• To escape our solar prison and to explore intra and inter galactic space it is certain that propulsion systems far beyond current technologies are required. Chemical and nuclear fuels simply will not suffice, nor will classical communications. Puthoff (personal communication) expects that investigations of the zero point field will eventually yield useable energy sources for deep space propulsion. NASA projects have already been awarded to study such advanced systems...

I'm out of my depth on this "zero point" stuff, but casting about on Wikipedia yielded this:

  • ...the term zero point energy has also become associated with a highly controversial area of human endeavor -- the design and invention of so-called "free energy" devices, similar to perpetual motion machines in the past.

But hey, isn't that reference in Mitchell's "Anticipatory Computing" paper to the same Puthoff mentioned in my immediately preceding (Spooks on Crack) post? I swear, I didn't go looking to follow up on him, but yeah, it's the same guy who went to Esalen and cornered the Colonel Sanders franchise on psi research. Fact is, the more you wade around in these waters, the more obvious it becomes that the cast of characters is the result of much incestuous inbreeding. Puthoff's Wikipedia entry tells us about his...

    Secret government work

    Puthoff was once a United States Navy officer who was assigned to the National Security Agency (NSA), later becoming a civilian employee. Following a sabbatical at Stanford University to obtain his Ph.D., he joined SRI International where in 1972, together with Russell Targ, he founded a then-highly-classified, now-highly-publicised "remote viewing" program, originally called Project SCANATE, finally STAR GATE, which was funded over its two-decade-plus history by the CIA, DIA, and various military organizations.

    Puthoff has held high-level security clearances with the United States government.

And here's a YouTube vid I just stumbled onto: Remote Viewing with Russell Targ and Alan Steinfeld. Targ is the guy who worked with Puthoff at SRI on the crackbrained "remote viewing" project. Targ wrote a book called Limitless Mind: A Guide to Remote Viewing and Transformation of Consciousness, with a foreword by Queen of the New Age, Jean "I'll Believe Anything" Houston. He wrote another book with Puthoff titled Mind-Reach: Scientists Look at Psychic Abilities. Here's a clip from the preface to the 2004 edition:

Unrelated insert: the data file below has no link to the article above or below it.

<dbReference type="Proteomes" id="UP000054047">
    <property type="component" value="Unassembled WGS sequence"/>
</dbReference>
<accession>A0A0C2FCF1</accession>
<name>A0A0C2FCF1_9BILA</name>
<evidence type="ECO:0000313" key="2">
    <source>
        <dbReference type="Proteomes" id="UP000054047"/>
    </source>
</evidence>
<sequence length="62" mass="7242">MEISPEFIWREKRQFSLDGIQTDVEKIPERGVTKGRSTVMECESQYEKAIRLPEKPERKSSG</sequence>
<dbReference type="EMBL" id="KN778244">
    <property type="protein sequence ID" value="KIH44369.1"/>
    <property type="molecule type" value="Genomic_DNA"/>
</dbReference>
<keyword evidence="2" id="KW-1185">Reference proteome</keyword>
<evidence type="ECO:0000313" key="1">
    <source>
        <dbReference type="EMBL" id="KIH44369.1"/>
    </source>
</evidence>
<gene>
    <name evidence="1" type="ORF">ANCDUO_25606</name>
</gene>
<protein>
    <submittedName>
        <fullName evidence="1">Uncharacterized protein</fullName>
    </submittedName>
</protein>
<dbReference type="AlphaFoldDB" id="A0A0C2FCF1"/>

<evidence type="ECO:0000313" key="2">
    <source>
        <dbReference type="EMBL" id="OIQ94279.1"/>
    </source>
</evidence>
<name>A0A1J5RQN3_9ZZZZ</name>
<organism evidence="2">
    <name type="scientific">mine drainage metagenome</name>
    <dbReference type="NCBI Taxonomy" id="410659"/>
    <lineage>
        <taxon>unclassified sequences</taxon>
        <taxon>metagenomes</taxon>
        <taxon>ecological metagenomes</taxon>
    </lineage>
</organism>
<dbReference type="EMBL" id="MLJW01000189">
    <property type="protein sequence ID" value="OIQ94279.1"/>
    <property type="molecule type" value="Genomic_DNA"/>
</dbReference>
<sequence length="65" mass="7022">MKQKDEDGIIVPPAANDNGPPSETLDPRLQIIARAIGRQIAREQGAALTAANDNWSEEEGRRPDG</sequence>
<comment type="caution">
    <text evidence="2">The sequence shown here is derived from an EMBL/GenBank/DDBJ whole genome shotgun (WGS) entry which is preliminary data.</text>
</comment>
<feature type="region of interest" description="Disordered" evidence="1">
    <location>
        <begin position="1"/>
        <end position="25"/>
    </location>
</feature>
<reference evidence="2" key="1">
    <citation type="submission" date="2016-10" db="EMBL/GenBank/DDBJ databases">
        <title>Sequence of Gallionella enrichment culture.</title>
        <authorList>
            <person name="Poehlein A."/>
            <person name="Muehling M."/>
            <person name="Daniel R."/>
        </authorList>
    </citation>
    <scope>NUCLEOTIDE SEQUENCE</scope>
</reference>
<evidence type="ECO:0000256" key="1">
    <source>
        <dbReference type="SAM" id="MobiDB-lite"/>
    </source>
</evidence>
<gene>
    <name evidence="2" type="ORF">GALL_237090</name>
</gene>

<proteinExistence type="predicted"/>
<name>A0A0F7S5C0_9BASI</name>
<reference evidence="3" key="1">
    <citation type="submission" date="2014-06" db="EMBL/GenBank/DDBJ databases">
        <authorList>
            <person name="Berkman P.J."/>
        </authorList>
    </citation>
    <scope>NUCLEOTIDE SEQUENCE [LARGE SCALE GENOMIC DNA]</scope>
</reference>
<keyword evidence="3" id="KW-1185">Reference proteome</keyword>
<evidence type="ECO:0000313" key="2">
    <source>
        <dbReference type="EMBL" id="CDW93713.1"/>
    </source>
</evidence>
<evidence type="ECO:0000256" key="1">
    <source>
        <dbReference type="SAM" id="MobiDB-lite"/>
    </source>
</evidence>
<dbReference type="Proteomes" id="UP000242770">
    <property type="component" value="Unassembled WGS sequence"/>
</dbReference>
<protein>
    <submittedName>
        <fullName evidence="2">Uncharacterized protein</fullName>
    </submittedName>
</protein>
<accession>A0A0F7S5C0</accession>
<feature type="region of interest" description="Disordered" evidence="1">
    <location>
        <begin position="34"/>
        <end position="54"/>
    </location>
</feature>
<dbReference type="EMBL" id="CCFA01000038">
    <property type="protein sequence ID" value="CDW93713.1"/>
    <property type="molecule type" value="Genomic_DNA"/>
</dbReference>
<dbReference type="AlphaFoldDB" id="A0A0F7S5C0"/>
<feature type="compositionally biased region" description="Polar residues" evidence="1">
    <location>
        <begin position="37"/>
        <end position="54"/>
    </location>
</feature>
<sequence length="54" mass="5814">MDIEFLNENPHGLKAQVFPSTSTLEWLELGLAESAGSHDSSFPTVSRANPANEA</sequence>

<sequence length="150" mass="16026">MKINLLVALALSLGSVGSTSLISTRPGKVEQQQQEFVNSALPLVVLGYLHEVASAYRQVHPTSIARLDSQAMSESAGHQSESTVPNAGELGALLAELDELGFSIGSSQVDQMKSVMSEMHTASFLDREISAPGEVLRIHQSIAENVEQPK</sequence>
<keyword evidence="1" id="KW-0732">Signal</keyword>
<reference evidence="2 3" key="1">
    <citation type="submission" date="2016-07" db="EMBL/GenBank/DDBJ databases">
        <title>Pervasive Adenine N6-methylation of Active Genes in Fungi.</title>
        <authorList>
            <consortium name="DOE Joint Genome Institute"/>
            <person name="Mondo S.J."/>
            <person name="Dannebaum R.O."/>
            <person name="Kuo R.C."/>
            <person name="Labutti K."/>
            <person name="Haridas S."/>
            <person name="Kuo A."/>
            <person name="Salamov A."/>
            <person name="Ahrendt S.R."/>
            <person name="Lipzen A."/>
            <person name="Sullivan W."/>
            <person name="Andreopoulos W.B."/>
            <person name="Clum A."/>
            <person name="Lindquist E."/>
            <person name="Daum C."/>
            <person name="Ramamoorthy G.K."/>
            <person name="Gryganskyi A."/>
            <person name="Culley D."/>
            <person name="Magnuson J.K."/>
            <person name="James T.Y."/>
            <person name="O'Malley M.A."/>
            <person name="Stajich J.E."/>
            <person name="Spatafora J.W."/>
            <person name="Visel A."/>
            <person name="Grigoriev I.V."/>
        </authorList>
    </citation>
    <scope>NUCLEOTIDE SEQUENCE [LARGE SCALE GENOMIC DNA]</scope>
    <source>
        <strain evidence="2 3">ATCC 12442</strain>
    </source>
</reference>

Remote viewing is a human perceptual ability to access, by mental means alone, information blocked from normal perception by distance, shielding, or time. That is the subject of this book.

    What can now be told is that for more than two decades remote viewing was also the subject of an intense government effort fueled by Cold War concerns as to whether there was a credible threat to the United States from a known, similar large-scale effort being pursued in the then Soviet Union. The story told here is how that program came to be. We tell how, in response to a request from the CIA, we initiated and built up the remote viewing program at Stanford Research Institute (now SRI International) to serve a number of clients in the intelligence and DoD (Department of Defense) communities, and to generate a dense database for scientific evaluation.

Traditional Yoga Studies Interactive called Mind-Reach...

  • An inside glimpse of parapsychology. Weary of the gray consensus universe? This book will trigger rainbows in your mental eye.

Too right. So you see? It is all connected. As the Dali Lama said to the hot-dog vendor: Make me one with everything.

Years later, Wernher von Braun explained why he and his contemporaries chose a path that would lead to ever deepening involvement with the Nazis: "We needed money for our experiments, and since the [German] army was ready to give us help, we did not worry overmuch about the consequences in the distant future. Besides, in 1932 the idea of another war was absurd. The Nazis were not then in power. There was no reason for moral scruples over the use to which our researches might be put in the future. We were interested in only one thing -- the exploration of space. Our main concern was how to get the most out of the Golden Calf."

~ Wernher von Braun: The Man Who Sold the Moon, p. 27